Michelin stars: Europe’s gourmet ratings
Translation by:Susannah Readett-Bayley
Each year the Michelin guide selects the best European restaurants. In 2008, France holds onto its lead. An altogether too-French attitude?
Every year, anonymous diners from the famous ‘red guide’ feast their way through Europe in order to put together the list of the best gastronomic addresses in Europe. This year Prague has made its way into the Michelin guide with the Allegro Restaurant run by Italian chef Andrea Accordi being awarded one star. Restaurants in France however remain by far the highest rated in Europe with a total of 529 stars, compared with 186 for Germany, 146 for Spain and 116 for the UK.
Surprisingly, the first Michelin Guide published in 1900 by André Michelin was nothing more than an advertising pamphlet given to motorists when they purchased pneumatic tyres. All that was included at that time was a list of practical information (doctors, garages, city maps, and so on). It was in 1920 that a restaurant section was added and in 1926 that the best kitchens were set apart by awarding them ‘macaroons’, or ‘stars’.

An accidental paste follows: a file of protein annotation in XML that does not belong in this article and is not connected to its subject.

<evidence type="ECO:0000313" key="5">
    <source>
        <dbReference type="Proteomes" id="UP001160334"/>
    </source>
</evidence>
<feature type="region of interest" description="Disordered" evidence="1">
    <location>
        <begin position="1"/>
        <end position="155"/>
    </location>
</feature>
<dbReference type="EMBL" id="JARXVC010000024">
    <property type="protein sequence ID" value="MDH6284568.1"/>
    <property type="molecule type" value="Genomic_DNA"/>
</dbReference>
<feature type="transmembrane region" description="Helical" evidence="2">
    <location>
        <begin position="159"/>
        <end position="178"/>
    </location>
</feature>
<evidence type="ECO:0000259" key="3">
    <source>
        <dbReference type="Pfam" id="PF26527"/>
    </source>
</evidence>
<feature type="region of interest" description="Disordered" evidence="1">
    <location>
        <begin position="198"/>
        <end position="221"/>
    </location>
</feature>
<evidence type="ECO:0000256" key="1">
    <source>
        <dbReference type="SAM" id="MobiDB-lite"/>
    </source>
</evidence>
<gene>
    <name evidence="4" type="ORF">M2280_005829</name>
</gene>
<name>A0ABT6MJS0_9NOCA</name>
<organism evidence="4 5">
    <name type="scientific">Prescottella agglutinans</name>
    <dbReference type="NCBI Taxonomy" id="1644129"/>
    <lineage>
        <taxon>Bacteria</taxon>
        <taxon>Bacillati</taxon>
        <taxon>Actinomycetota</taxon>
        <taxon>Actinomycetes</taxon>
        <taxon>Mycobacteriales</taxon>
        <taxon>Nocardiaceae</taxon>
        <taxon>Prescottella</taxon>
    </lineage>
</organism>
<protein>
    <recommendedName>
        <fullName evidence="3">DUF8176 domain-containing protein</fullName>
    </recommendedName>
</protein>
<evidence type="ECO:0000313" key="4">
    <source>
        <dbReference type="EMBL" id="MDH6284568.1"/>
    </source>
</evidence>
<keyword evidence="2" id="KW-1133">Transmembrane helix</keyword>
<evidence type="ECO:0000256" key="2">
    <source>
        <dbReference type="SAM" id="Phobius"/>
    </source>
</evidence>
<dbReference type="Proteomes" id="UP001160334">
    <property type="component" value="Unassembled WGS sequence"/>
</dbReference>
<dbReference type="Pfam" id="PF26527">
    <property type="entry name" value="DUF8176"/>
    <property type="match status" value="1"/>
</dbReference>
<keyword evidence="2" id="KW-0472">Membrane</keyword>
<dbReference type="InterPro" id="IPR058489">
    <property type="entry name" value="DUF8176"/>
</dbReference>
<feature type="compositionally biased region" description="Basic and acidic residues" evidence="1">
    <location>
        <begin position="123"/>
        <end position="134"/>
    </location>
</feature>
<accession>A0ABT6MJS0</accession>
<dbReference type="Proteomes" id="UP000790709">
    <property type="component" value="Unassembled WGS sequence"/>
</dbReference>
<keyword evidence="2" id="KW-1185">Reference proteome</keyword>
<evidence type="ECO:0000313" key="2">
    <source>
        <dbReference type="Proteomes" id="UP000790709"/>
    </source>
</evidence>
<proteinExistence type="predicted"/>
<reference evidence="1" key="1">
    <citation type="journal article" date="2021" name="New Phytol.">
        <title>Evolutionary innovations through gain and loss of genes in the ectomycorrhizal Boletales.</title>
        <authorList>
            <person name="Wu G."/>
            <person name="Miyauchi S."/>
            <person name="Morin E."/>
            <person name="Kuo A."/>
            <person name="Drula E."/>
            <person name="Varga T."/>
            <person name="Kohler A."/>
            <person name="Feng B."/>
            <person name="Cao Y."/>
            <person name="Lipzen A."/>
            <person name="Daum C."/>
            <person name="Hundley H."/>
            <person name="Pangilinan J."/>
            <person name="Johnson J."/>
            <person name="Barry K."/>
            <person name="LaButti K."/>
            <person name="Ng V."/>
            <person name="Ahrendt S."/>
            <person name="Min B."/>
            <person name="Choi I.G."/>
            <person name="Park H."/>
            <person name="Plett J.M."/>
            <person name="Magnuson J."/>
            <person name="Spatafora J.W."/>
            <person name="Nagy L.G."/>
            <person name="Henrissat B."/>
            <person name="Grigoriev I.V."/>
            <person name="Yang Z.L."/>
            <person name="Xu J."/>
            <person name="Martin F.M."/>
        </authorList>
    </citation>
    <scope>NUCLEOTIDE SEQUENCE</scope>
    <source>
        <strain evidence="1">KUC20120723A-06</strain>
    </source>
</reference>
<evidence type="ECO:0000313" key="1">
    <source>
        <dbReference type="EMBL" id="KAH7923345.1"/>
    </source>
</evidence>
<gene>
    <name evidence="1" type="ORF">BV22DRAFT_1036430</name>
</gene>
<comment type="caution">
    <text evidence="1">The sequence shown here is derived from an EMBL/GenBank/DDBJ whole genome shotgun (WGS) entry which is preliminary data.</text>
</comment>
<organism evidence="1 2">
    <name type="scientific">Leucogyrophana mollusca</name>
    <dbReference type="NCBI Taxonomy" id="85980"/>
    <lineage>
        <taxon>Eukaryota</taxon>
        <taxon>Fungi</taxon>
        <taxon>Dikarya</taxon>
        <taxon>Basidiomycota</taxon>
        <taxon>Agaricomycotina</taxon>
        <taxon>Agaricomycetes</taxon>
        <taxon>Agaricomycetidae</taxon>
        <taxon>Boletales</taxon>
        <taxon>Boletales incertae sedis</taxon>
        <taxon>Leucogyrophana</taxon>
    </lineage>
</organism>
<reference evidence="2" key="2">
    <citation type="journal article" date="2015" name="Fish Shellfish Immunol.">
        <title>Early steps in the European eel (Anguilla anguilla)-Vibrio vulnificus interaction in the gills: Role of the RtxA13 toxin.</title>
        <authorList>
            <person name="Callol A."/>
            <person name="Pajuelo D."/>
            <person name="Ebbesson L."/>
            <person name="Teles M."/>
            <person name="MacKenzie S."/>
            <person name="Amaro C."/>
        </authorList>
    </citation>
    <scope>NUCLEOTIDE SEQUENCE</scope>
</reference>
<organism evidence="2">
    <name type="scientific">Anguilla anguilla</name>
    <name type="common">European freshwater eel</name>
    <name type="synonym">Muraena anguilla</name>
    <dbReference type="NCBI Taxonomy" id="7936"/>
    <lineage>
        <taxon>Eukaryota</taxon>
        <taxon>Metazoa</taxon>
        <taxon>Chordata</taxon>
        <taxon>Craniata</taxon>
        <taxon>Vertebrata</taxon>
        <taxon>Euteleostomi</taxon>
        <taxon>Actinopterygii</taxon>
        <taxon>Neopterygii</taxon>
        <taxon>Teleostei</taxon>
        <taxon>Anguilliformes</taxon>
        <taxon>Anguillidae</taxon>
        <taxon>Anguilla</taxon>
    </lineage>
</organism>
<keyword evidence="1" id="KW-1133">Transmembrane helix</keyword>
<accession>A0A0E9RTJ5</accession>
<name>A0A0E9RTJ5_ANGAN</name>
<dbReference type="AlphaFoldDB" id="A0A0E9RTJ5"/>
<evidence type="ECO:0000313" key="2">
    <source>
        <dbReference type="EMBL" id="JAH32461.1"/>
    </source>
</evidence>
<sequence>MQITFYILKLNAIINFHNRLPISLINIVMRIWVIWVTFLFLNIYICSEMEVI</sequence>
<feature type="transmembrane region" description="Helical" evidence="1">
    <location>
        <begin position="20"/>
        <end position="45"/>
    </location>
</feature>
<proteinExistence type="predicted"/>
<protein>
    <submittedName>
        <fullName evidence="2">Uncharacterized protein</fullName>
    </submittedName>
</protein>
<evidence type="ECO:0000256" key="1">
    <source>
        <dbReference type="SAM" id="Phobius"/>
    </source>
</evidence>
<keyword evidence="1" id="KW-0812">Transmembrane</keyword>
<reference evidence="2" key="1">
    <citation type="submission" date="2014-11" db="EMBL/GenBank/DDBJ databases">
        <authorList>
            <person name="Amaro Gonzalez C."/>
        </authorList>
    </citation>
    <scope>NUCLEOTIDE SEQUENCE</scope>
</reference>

The outcomes of the anonymous inspections however are as much criticised as they are held in esteem and continue to bring both gloom and sunshine to the gastronomic world. Over the course of time, the guide has gained a considerable reputation and now serves as a reference guide for many amateur gastro-fans. And the Michelin editions are doing their best to prove their critics wrong who have for so long accused them of being too ‘pro-French’ and ‘traditional’. The reference guide’s editors are themselves looking to widen their audience.
Translated from Les étoiles gourmandes de l’Europe